The impact of monetary policy on the U.S. cotton market
Sukar, Abdulhamid Ibrahim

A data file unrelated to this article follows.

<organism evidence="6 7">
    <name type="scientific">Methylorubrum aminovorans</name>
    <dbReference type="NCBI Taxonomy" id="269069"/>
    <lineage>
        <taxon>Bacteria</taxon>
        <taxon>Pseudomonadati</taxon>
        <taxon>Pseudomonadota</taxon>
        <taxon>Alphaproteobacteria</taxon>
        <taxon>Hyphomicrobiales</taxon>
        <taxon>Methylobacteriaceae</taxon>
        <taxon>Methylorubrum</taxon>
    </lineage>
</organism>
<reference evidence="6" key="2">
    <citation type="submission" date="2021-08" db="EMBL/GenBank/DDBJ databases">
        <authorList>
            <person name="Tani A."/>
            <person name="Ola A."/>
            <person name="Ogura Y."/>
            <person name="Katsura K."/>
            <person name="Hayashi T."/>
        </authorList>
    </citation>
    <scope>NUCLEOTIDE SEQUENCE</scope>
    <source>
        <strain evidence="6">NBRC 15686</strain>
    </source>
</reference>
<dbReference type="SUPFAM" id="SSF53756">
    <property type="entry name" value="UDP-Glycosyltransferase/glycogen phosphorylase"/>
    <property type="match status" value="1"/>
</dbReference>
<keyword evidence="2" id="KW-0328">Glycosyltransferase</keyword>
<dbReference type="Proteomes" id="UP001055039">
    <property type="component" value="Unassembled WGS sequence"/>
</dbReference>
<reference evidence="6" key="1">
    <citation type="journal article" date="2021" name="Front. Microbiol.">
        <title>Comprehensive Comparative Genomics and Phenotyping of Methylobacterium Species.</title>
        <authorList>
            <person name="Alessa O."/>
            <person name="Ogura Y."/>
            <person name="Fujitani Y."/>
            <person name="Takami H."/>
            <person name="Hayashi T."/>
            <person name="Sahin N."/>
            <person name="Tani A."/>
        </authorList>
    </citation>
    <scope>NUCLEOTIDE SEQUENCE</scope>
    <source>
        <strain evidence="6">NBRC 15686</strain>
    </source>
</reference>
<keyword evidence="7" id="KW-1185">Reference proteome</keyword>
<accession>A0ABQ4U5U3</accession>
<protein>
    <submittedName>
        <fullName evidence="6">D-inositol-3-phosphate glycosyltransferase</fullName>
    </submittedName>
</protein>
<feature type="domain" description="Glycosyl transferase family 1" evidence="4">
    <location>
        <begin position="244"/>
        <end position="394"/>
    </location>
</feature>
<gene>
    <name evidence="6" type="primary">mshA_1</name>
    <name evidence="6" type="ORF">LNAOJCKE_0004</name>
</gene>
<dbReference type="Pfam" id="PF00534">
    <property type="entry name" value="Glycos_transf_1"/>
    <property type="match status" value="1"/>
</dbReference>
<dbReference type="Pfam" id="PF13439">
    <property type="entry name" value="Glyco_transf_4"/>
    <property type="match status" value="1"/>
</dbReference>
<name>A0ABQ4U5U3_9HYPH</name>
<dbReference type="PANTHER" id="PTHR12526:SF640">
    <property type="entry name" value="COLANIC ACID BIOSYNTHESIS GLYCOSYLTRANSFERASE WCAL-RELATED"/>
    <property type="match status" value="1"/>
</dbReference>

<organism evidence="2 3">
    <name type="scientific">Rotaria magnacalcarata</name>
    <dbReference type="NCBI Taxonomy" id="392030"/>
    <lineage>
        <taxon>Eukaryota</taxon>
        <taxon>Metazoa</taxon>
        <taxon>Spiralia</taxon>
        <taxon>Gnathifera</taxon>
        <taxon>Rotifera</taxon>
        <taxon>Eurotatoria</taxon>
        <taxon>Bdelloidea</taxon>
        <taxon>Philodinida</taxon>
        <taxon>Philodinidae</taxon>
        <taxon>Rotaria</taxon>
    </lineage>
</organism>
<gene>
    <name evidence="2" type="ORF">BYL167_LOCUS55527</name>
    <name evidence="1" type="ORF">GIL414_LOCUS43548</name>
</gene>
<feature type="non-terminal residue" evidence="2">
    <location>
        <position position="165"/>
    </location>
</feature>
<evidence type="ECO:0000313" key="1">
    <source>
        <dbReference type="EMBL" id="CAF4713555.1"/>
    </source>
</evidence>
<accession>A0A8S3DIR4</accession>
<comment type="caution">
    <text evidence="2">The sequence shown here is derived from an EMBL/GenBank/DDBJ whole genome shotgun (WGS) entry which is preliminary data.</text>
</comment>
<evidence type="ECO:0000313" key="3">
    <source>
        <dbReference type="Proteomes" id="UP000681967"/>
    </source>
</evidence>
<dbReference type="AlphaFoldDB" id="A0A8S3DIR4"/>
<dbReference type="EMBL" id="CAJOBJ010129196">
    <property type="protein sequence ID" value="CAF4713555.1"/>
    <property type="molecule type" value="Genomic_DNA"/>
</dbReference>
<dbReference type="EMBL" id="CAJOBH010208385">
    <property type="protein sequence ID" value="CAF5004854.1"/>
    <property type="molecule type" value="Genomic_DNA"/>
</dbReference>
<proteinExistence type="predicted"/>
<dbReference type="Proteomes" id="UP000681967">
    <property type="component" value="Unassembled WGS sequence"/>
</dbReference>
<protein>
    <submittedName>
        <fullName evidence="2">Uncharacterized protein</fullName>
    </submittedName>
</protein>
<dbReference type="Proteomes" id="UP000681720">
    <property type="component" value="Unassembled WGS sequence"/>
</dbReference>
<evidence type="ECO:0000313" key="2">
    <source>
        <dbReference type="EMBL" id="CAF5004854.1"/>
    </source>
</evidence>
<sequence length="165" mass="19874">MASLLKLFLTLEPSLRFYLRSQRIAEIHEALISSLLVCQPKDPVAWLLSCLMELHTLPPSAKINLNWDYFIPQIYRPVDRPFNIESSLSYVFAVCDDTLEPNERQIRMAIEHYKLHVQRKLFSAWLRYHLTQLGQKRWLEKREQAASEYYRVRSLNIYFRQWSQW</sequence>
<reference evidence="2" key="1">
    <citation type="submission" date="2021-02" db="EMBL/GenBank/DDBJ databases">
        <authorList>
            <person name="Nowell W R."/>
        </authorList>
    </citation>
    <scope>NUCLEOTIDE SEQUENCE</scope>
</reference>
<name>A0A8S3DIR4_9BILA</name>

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This dissertation provides an empirical analysis of the impact of monetary policy on the U.S. agricultural product markets, specifically, the U.S. cotton market. The study developed a cotton sector model that recognizes the linkages between the monetary policy and the cotton sector through which the following variables are simultaneously determined: exports, consumption, inventory, domestic prices, productions and export price. The estimated model is tested via various validation procedures to ensure that the results are favorable. The analysis is then extended to use dynamic simulations to determine the effects of money induced changes in exchange rate on the cotton sector. For this purpose, two policy scenarios are examined: a sustained increase of money supply by five percent in 1971-1984 and a sustained decrease of money supply by five percent in 1971-1984. The study indicates that changes in monetary policy have an important impact on the U.S. cotton market. An increase in money supply by depreciating the U.S. dollar raises the export of cotton. Moreover, this trade effect spills over to the domestic economy through price. The depreciation of the U.S. dollar increases export demand which crowds out domestic consumption and inventory. The results of the simulations also suggest that a decrease in money supply by appreciating the U.S. dollar makes the U.S. exports less competitive and causes exports of cotton to fall. The reduction in exports is associated with lower price of cotton which increases domestic consumption and inventory, and decreases domestic production overtime. This study concludes that the performance of the U.S. agriculture depends on the macroeconomic developments, such as monetary policy. Because the U.S. agriculture is heavily dependent on foreign markets, the monetary phenomenon, such as the exchange rate, is likely to have a significant impact on agriculture. In particular, tight monetary policy by appreciating the U.S. dollar may have devastating effect on agriculture in the short run.